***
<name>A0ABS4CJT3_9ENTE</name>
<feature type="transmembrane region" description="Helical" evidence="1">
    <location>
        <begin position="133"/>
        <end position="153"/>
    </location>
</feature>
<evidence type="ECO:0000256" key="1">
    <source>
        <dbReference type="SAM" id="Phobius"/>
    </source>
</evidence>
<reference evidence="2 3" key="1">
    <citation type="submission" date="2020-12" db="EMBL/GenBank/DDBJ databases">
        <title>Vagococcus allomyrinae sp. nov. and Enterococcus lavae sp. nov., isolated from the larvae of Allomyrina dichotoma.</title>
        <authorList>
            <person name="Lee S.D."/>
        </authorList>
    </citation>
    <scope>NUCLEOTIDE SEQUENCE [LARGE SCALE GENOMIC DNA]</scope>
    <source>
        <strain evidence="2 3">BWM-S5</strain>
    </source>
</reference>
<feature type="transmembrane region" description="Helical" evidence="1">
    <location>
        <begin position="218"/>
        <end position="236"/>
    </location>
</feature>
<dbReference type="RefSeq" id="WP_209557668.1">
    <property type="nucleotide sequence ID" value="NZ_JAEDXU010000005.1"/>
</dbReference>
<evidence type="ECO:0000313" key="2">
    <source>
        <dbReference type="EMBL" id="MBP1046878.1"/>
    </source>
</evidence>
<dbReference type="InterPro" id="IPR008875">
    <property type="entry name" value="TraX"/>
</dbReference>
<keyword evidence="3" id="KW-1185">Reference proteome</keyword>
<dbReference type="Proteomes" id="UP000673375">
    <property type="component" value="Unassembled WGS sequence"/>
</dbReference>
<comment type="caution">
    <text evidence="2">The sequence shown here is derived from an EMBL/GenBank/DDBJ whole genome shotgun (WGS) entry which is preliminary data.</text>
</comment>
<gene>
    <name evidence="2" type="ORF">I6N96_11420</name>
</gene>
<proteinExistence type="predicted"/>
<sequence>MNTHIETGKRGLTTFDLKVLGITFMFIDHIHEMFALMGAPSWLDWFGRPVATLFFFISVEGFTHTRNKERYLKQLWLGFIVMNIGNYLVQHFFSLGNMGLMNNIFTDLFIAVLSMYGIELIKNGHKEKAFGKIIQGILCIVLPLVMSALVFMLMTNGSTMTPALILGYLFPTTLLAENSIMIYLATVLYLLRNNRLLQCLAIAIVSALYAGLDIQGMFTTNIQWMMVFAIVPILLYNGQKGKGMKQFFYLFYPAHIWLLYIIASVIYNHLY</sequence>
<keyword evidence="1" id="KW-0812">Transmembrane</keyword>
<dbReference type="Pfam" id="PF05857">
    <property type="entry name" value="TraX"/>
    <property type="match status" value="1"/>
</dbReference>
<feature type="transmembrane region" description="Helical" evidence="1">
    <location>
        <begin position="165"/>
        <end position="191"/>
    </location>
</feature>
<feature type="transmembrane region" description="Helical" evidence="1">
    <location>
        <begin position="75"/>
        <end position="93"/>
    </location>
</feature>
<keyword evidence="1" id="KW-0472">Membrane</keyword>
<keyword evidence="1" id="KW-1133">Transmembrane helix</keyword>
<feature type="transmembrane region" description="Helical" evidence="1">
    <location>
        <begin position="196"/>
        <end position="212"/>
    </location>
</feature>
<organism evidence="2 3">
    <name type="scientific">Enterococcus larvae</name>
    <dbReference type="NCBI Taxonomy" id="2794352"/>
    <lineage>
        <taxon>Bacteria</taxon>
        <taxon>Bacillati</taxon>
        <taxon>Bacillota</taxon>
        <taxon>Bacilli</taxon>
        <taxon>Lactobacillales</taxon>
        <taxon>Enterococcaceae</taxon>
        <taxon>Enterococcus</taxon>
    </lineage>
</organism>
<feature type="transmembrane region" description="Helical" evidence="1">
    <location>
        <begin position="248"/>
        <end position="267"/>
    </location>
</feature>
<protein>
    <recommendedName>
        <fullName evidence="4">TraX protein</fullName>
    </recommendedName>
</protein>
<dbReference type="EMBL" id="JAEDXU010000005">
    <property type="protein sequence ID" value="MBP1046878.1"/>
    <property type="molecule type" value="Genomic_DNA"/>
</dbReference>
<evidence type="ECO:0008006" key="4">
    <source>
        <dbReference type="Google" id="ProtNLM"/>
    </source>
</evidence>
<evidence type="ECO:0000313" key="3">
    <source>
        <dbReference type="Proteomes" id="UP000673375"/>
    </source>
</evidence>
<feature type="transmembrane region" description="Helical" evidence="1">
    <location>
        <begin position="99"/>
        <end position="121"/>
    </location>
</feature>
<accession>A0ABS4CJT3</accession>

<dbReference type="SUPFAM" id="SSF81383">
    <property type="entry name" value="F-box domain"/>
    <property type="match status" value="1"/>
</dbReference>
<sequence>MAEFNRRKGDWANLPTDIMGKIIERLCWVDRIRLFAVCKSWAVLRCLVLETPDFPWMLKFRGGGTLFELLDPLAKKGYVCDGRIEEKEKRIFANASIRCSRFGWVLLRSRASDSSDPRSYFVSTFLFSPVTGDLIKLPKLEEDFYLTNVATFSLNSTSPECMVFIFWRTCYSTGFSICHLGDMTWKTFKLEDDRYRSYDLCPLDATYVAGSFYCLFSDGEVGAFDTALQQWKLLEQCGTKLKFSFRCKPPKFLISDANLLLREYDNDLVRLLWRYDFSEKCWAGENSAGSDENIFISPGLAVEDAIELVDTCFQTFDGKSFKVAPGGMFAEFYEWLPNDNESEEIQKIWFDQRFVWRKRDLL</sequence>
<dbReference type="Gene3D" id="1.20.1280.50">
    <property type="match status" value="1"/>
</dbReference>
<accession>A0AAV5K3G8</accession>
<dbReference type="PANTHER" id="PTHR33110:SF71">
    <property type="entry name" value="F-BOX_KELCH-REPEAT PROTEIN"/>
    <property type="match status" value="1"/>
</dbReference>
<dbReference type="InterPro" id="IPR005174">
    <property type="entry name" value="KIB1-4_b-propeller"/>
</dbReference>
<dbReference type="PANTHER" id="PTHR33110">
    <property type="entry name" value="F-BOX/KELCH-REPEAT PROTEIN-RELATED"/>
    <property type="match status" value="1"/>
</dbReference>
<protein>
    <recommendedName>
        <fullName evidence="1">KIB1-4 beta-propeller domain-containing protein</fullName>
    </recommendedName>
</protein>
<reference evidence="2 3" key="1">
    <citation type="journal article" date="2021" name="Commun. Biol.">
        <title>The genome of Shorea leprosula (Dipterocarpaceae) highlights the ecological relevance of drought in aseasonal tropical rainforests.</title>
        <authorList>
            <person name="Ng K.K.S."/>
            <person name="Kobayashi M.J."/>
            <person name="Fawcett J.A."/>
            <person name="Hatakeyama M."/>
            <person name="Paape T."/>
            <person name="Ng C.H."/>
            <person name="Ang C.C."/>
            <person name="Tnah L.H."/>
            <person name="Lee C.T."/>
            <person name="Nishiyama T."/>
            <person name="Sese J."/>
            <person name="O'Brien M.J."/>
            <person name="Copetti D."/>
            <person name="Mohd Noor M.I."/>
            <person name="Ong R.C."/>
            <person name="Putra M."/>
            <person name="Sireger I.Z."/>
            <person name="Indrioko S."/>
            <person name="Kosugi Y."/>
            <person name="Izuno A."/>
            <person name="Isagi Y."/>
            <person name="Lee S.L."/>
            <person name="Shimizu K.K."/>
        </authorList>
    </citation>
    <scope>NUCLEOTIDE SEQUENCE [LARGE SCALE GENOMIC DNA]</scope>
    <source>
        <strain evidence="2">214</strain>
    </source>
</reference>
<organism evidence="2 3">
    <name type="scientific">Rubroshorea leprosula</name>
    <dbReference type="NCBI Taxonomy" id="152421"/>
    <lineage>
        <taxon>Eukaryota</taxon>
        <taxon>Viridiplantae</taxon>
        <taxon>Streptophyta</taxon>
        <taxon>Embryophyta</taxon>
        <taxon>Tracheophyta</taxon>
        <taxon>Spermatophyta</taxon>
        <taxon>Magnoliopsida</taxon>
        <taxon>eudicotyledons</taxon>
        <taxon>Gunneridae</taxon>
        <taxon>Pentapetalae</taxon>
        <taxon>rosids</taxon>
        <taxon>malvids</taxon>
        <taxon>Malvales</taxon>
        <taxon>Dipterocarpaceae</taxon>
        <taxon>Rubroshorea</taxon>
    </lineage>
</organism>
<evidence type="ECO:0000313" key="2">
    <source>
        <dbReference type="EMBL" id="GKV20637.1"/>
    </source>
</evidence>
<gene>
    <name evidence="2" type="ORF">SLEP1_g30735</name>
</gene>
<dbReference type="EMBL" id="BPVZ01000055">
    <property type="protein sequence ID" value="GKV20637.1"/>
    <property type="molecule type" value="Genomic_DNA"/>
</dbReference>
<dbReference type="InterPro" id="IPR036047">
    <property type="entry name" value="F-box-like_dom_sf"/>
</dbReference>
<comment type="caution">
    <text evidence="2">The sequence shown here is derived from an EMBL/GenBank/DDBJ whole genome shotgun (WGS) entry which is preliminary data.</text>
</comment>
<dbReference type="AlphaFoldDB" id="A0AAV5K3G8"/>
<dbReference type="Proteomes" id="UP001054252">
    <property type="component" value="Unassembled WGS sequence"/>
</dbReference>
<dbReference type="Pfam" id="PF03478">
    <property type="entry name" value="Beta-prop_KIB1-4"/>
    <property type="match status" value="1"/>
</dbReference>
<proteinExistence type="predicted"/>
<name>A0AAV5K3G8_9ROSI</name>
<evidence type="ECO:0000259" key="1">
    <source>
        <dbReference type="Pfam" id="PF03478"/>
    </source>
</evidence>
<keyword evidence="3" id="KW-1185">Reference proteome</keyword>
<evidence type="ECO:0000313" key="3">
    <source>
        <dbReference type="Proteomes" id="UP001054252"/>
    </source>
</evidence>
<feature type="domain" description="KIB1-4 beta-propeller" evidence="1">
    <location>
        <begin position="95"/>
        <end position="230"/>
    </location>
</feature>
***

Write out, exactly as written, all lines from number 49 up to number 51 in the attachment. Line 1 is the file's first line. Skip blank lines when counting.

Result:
<gene>
    <name evidence="2" type="ORF">I6N96_11420</name>
</gene>